Steinbach: During Karabakh war, int'l community showed it has its own agenda
Steinbach: During Karabakh war, int'l community showed it has its own agendaThe past 30 years’ experience has shown that it seems both sides cannot come to a diplomatic solution to the Nagorno-Karabakh conflict
The experience of the past 30 years has shown that seemingly both sides could not come to a diplomatic solution to the Nagorno-Karabakh conflict, Udo Steinbach, professor at the German University of Marburg, told Report, commenting on the results of the 44-day war between Armenia and Azerbaijan.
"The international community, on the other side, has shown that it has an agenda of its own (if at all it has an agenda). The EU has not felt an urgency to engage itself as a mediator; obviously, it sees the conflict as marginal in terms of its interests. The US focuses on Georgia to win the country over to an anti-Russian posture. And Russia may feel satisfied to have come back as a decisive actor in the South Caucasus. Still, Moscow feels embarrassed over the democratic agenda of Armenian Prime Minister Nikol Pashinyan," Steinbach noted.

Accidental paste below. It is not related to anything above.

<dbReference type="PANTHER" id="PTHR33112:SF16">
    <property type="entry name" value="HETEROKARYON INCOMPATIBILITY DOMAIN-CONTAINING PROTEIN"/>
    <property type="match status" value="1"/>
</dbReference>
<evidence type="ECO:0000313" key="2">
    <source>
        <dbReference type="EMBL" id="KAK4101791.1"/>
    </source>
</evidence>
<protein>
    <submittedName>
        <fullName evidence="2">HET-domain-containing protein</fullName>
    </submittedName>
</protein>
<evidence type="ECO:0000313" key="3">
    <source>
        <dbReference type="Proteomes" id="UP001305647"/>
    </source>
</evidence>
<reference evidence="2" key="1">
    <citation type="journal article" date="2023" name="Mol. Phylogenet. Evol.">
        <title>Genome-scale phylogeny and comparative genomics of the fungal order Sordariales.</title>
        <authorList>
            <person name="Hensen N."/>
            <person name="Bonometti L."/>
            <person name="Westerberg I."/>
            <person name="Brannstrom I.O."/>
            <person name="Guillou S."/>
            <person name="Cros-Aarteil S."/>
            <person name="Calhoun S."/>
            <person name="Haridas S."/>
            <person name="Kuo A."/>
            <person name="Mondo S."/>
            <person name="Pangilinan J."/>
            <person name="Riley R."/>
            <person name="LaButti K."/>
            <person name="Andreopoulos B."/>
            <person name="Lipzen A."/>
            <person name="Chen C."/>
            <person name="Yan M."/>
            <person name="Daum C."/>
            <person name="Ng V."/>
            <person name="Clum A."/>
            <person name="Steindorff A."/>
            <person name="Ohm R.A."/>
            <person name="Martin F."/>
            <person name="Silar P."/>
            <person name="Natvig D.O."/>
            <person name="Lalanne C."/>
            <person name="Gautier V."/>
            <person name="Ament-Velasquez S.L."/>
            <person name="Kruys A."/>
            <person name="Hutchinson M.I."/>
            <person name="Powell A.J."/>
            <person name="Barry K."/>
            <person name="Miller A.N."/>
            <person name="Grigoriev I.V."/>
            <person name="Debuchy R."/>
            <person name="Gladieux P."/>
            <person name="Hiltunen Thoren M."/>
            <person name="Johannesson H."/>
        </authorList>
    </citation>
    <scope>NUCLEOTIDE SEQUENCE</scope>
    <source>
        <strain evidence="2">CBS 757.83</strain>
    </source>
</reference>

He added that the return of internally displaced persons to their native lands, which they left 30 years ago, and the restoration of the destroyed infrastructure in the liberated territories is quite a costly business that will require significant investments.